By Uditha Jayasinghe and Devjyot Ghoshal
COLOMBO (Reuters) – Sri Lanka must urgently seek funds from multilateral lenders and aim to restructure a debt payment due in July, its outgoing finance minister said on Thursday, pleading for political stability amid the country’s worst economic crisis in decades.
The opposition and some partners of the ruling coalition rejected calls this week for a unity government from President Gotabaya Rajapaksa after he disbanded his cabinet, hoping to quell weeks-long street protests over shortages of fuel, power, food and medicine.
With its foreign exchange reserves shrinking quickly, massive debt payments due and the rupee currency slumping, analysts say the government – controlled by Rajapaksa and his elder brother Mahinda, the prime minister – is running out of options.
Reserves dropped 16% to $1.93 billion in March, central bank data showed on Thursday.
“We must look at how to structure the $1 billion international sovereign bond payment maturing in July,” said Ali Sabry, who submitted his resignation to Rajapaksa on Tuesday. “We must go to the IMF, there is no other solution that I can see.”
Sabry was moved to finance from the justice ministry on Monday to replace President Rajapaksa’s younger brother Basil Rajapaksa.
It was not immediately clear if Rajapaksa had accepted Sabry’s resignation, submitted days ahead of scheduled talks with the IMF for emergency loans.
As the island nation attempts to fast-track the formulation of proposals to present to the IMF President Rajapaksa on Thursday appointed K.M.M Siriwardana, a deputy governor at the central bank who previously worked with the Fund, as treasury secretary.
The $1 billion bond maturing on July 25 was trading at 54 cents in the dollar, its lowest level since spring 2020 when the COVID-19 rout hit global financial markets, data from MarketAxess showed.
Other Sri Lankan dollar-denominated sovereign bonds traded at even more stressed levels, with most changing hands around 40 cents in the dollar.
“We must have political stability to find solutions to the financial crisis,” Sabry said.
“We must discuss with the World Bank and we must have a bridge-financing plan with the ADB. If we don’t have stability, who will conduct these talks?,” he said, referring to the Philippines-based Asian Development Bank.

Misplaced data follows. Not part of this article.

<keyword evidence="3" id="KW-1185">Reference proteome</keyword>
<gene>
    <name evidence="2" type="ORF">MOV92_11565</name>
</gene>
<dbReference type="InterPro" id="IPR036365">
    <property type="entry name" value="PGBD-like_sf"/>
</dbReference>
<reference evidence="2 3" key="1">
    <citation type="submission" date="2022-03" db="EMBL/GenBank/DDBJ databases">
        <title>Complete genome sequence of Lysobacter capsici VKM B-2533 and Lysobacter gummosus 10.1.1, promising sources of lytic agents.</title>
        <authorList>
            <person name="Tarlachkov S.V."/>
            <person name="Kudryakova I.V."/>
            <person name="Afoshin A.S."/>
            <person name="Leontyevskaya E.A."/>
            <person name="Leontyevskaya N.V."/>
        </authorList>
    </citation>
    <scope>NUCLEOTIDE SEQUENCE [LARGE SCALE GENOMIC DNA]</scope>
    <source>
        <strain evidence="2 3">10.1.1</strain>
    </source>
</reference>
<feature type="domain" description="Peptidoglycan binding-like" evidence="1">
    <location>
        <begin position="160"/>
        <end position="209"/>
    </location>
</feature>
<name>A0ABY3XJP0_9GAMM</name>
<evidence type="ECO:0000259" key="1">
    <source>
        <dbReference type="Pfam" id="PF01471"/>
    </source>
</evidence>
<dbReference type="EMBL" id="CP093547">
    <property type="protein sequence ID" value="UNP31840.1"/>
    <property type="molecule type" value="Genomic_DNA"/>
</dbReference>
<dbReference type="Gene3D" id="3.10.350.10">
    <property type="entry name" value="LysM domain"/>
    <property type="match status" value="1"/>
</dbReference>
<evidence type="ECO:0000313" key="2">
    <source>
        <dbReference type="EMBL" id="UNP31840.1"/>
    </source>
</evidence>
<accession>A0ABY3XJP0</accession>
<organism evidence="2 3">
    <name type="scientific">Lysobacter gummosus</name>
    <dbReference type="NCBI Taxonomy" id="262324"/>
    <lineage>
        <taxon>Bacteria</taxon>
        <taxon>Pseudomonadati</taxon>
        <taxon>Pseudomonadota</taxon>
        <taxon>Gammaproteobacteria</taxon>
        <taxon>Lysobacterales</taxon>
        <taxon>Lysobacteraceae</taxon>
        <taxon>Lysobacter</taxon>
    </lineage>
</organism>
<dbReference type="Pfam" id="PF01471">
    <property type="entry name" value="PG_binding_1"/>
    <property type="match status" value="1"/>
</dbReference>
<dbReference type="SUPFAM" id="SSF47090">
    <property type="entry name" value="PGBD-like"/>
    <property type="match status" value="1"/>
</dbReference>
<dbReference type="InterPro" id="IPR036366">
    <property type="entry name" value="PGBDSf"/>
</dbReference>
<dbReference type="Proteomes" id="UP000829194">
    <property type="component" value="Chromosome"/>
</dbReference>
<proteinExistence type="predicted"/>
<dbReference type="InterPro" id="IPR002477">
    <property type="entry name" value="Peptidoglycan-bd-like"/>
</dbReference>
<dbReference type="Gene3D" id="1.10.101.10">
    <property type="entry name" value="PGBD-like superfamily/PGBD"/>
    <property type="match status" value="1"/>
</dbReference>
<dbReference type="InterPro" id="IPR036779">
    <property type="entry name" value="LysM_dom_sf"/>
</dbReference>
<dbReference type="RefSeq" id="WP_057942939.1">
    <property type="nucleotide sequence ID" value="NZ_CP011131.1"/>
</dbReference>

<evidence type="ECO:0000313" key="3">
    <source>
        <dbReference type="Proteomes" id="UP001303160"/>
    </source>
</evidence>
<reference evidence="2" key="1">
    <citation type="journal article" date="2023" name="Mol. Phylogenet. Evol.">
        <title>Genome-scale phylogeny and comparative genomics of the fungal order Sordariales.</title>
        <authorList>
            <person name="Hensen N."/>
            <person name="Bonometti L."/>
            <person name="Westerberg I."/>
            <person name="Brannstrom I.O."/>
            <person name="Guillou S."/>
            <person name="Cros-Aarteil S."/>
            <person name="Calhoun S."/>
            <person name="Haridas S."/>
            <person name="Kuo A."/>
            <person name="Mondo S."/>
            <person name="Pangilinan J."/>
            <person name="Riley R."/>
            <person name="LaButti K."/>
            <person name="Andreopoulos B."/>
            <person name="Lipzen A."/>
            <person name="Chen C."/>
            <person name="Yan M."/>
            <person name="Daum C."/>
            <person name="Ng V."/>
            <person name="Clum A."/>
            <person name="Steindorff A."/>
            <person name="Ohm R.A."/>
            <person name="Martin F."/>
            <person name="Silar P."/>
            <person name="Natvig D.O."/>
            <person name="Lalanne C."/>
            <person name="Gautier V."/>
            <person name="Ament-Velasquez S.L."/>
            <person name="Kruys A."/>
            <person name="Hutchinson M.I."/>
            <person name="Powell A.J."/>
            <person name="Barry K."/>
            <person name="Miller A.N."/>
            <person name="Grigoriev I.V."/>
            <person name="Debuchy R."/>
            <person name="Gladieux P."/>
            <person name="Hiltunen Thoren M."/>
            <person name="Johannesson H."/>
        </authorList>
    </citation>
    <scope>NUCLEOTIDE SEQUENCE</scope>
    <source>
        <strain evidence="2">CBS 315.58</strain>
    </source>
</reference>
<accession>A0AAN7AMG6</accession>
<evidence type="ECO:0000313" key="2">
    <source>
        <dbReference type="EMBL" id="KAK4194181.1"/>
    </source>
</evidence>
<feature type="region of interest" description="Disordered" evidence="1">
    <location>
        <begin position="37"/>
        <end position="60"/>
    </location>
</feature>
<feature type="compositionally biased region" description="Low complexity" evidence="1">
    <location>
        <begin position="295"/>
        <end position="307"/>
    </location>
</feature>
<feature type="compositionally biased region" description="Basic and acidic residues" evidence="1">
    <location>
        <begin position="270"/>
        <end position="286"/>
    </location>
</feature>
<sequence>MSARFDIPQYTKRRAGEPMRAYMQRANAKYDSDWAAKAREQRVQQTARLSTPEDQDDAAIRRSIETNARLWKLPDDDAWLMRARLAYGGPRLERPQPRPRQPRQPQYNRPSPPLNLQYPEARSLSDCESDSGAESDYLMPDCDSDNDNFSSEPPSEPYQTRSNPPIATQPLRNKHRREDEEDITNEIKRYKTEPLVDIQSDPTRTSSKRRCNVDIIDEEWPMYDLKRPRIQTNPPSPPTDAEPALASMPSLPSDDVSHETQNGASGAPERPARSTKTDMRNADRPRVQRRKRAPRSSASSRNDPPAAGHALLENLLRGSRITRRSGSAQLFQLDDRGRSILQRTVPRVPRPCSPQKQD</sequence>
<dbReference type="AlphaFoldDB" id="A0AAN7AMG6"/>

Opposition lawmakers continued to call for the president to step down. At least 41 parliamentarians withdrew from the ruling coalition this week, though they could still support the government in the house and the opposition has not called for a no-confidence vote.
Foreign Minister G. L. Peiris told diplomats in a briefing that the government still held a majority in parliament and that “despite the agitation”, there was no consensus on who could replace the president, prime minister and parliament.
DEEP IN DEBT
Critics have accused the government of mismanagement, but the tourism-reliant economy has also been hit hard by the COVID-19 pandemic.
Help from the IMF would likely come with some tough political choices – policy reforms that could add to the pain in the short term in hopes of getting the economy back on more solid footing in a few years.
J.P. Morgan analysts estimated this week that Sri Lanka’s gross debt servicing would amount to $7 billion this year, with the current account deficit coming in around $3 billion.
As the search for a replacement for Sabry at the finance ministry continues, P. Nandalal Weerasinghe took over as the central bank governor, succeeding Ajith Nivard Cabraal, who quit on Monday.
A court in the commercial capital Colombo on Thursday barred Cabraal from leaving the country until March 18, Rajith Keerthi Tennakoon, a well-known anti-corruption activist who accused Cabraal of misusing public funds during his tenure, told Reuters. Tennakoon had petitioned the court.
Reuters could not immediately contact Cabraal and his lawyer did not answer calls.
Weerasinghe, a former senior central bank deputy governor who has also worked with the IMF, will hold a monetary policy meeting on Friday. It was originally scheduled to be held on Monday.
An analyst said the central bank was expected to hike key interest rates by 300-400 basis points – following a 100 bps increase in early March – to tame inflation that hit 18.7% in March.
“We also expect the newly appointed governor to outline potential measures to be included in the IMF reform plan, views on potential debt restructuring, and currency management,” said Lakshini Fernando of Asia Securities.
(Reporting by Uditha Jayasinghe, additional reporting by Karin Strohecker in London; Writing by Krishna N. Das; Editing by Clarence Fernandez, Kim Coghill, Emelia Sithole-Matarise and John Stonestreet)